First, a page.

In this article, we look at some of the key issues surrounding the planned 2025 PSTN switch-off, the move to VoIP, and what options businesses have going forward.

What’s Happening?

Back in April, BT Openreach announced that starting from the end of this year (and finishing in 2025), it will be “switching off the UK telephone network as we know it” by moving 15 million lines to a VoIP (Voice over Internet Protocol) based replacement telephone service. In essence, this means that the Internet (broadband) will be used to carry telephone calls rather than traditional copper wires.  Switching off the UK’s traditional public switched telephone network (PSTN) will also mean the end for ISDN because it uses the copper wire phone network.  Also, BT Openreach will not be accepting new orders for PSTN, and ISDN2 and ISDN30 services after September 2023.

Why?

As noted by Ofcom, the old PSTN is reaching the end of its life and is becoming increasingly difficult and costly to maintain, and Openreach may be looking to ditch the legacy copper network completely, so it won’t have to pay to run two parallel networks. Also, there are now more up-to-date alternatives that are compatible with how we communicate today i.e., mobile and Internet communications. Broadly speaking, some advantages for customers of the switch-over to VoIP could include:

– VoIP offers a greater breadth of capabilities.

– Cost savings and fewer system failures and outages.

– Scalability and portability (VoIP phone systems can go wherever the company goes).

– Greater communications-mobility, flexibility, and increased productivity and collaboration. The importance of this has been particularly well-illustrated with the need to use remote, cloud-based communications and collaborative working platforms during the pandemic.

– Better security that’s continuously updated.

– Greater reliability.

– Improved customer experiences.

– Clearer calls, making it easier to keep existing numbers, and the choice to have broadband provided separately from the telephone service.

– Better identification and prevention of nuisance calls, thereby saving businesses time and money and potentially protecting against scammers.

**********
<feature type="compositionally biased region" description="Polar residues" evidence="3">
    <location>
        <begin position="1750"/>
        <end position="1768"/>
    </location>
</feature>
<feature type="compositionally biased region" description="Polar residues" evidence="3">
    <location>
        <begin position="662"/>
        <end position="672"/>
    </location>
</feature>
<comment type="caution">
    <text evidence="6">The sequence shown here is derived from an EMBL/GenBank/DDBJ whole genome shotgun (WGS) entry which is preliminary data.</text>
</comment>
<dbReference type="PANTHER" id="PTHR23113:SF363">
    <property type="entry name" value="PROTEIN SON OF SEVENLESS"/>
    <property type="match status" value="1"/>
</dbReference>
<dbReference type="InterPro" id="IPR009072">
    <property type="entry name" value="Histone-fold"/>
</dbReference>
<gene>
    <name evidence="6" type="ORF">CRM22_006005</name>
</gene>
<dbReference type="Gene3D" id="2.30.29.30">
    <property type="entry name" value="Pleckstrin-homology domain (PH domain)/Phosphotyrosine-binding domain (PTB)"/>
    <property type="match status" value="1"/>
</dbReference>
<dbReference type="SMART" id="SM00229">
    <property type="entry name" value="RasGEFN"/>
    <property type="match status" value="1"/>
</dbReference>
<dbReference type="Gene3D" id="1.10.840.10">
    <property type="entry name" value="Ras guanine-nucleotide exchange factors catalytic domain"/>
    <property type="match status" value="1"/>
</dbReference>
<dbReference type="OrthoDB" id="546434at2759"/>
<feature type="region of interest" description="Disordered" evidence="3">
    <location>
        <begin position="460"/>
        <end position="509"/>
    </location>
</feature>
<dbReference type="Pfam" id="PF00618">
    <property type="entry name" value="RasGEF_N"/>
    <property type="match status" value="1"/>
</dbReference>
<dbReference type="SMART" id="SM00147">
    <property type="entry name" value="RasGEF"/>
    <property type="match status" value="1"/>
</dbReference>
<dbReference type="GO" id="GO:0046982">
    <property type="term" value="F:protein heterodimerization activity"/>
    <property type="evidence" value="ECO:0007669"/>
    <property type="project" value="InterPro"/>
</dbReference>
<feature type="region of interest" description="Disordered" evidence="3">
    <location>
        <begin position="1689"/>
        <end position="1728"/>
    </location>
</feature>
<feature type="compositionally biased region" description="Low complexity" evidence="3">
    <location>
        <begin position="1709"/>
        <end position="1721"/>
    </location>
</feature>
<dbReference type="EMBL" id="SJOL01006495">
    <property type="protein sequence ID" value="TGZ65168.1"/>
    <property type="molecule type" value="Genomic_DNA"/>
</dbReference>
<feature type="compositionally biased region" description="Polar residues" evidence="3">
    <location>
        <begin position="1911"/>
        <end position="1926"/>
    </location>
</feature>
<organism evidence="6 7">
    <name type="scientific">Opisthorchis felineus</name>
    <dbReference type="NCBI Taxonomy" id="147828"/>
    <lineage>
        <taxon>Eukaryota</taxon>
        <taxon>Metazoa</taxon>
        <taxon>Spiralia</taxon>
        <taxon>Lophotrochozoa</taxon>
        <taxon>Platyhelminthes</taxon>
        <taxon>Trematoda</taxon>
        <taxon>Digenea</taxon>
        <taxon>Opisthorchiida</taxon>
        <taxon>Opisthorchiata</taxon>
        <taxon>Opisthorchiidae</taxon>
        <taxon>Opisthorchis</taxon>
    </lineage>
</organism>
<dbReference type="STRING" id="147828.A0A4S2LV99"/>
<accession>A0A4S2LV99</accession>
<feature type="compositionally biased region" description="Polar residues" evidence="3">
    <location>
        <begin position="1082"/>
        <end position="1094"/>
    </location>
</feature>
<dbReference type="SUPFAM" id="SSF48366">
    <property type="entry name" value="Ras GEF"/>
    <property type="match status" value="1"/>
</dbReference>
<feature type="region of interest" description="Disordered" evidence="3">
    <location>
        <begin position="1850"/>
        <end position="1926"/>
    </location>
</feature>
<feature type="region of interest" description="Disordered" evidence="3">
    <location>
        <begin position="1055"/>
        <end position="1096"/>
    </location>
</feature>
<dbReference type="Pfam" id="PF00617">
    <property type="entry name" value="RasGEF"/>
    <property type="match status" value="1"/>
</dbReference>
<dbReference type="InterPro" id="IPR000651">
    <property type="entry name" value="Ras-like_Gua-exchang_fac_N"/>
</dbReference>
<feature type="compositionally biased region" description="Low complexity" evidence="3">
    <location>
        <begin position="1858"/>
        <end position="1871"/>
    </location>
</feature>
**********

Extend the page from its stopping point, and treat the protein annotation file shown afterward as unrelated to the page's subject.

Challenges and Disadvantages

There are, however, quite a few potentially serious disadvantages (for some customers/customers groups) to switching over.  These could include:

– Potential problems with latency.

– Vulnerability to phone systems going down and causing (costly) business disruption if there’s a broadband outage or if the electricity supply is interrupted.

– Older customers and/or customers in rural areas/areas poorly served by broadband may be at a disadvantage.

– A lack of awareness in the marketplace about the planned switch-over, and a large number of small businesses in the UK are still using legacy lines.

Not Just Phone Lines, But Downstream Services Too

Ofcom and Openreach have acknowledged that a big area of concern, if preparations are not made sufficiently in advance of the switch-over, is how downstream services will be affected. These include security and fire alarms, telecare devices and panic alarms, retail payment terminals/EPOS, and equipment for monitoring and controlling networks.  Specifically, these downstream services rely on some attributes of the old copper PSTN that may not be fully replicated in VoIP-based platforms, hence the importance of adequate preparation before the big switch-over in 2025.  This will require service providers to test their equipment to see if it will continue to function over IP and then replace, upgrade, or reconfigure it as appropriate. These service provider businesses will also need to ensure that customers (from residential users to large commercial and public sector entities) are made aware of the issue well in advance so that necessary steps can be taken to maintain service(s).